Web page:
She then tacks on that some authority figure made the scare-mongering claim that "female vegetarians over 40 do not get enough iron". Now, do I really, really need to start linking to the multitudes of authoritative documents that will provide sufficient fodder for the nose-thumbing that claim deserves? Even the most mainstream of medical and nutrition-oriented organizations in North America have long-since offered up official positions confirming that a well-planned vegan diet (never mind a vegetarian diet's like Scott's) can not only be perfectly healthy, but may even be more healthy than one in which animal products are consumed. Do a Google search. I dare you. Also, this whole ultimatum (i.e. "eat meat or you get treated for anemia") she uses as justification is almost funny. Oh gosh! Treatment for anemia -- the horror! Faced with the hardship of perhaps having to take iron supplements for a short while and to then (gasp!) increase her consumption of awful things like quinoa, soybeans, pumpkin seeds, collards and spinach, she was left with no choice other than to go back to consuming the one animal product she had (perhaps) not been consuming.

Of course, as most of these folks do, she tries to dredge up some sympathy, expressing that when she  gobbled down her first bites of animal flesh in 26 years, she shed tears. But this soon swings to the old familiar and very, very trendy presentation of meat-eating as some sort of visceral and sexy thing -- a touching base with one's predatory self that in Scott's case comes out sounding like some victim's twisted need for revenge:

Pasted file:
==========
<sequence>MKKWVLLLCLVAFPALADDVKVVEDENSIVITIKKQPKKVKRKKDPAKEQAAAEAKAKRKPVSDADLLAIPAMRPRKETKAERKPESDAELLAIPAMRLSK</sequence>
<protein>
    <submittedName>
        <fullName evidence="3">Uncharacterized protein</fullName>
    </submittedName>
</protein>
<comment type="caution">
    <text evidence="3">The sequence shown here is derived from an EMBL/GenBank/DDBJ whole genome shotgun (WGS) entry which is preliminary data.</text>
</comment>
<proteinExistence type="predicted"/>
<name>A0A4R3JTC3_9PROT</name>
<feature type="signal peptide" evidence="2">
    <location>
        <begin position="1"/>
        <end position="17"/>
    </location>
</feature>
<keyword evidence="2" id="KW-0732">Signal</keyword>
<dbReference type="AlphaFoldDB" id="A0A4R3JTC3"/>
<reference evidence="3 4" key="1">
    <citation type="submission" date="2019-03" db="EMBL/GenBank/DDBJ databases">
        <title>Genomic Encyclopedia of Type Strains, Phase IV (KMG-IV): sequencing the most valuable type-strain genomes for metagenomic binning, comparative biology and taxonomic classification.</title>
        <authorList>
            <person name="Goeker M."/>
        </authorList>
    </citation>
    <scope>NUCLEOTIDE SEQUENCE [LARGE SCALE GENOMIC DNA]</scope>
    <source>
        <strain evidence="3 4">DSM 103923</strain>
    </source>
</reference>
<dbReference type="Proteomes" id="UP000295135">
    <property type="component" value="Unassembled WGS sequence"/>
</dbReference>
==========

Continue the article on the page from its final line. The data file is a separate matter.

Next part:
I’ll align myself with the prey. I want to enjoy my flesh, and other people’s flesh, when it’s my choice. I don’t want to constantly be treated like a piece of meat. And I had to look at how I had treated others as a piece of meat, too. When have I been the predator?
So having felt like a victim of violence, her logical response is to choose to adopt what she describes herself as a predatory nature? (Don't people usually go to therapy for this sort of thing?) She chooses to embrace her animal exploitation, and following in the steps of many others who've cashed in while doing so, perpetuates this weird, weird notion that so many others have been flinging around, that it's somehow more ethical to do something if you do it wide-eyed and deliberately. Using other sentient beings is OK, according to Scott, "[a]s long as you're doing it consciously". So if I punch you in the nose deliberately and having weighed doing so beforehand, it's somehow less wrong than if I just did it without thinking? 

What really gets to me is how hilarious it is that the end of the interview that she claims that although so many talk about their journey toward vegetarianism, "no one talks about leaving the fold". I mean, has she not read the New York Times in the past 3-5 years to see that rather than come forth shamefully, others like her have seized the opportunity to jump on a bandwagon to flaunt their exploitation of others? The fact that Scott merely chose to shuffle around how she exploits animals -- whether eating or wearing their flesh or drinking their secretions -- matters little. What's unfortunate and a real shame, though, is the New York Times' continuing indulgence in presenting to its readers this constantly lopsided take on animal exploitation issues. Scott? She's just another drop in the bucket.

We have so much work to do. Please talk to someone about going vegan today.

6 comments:

Elizabeth Collins said...

The subject wasn't vegan in the first place as you said. [This comment by the author is incorrect: "Ms. Scott’s recent conversion to omnivore, after spending her entire adult life as a vegetarian" - she already was an omnivore.]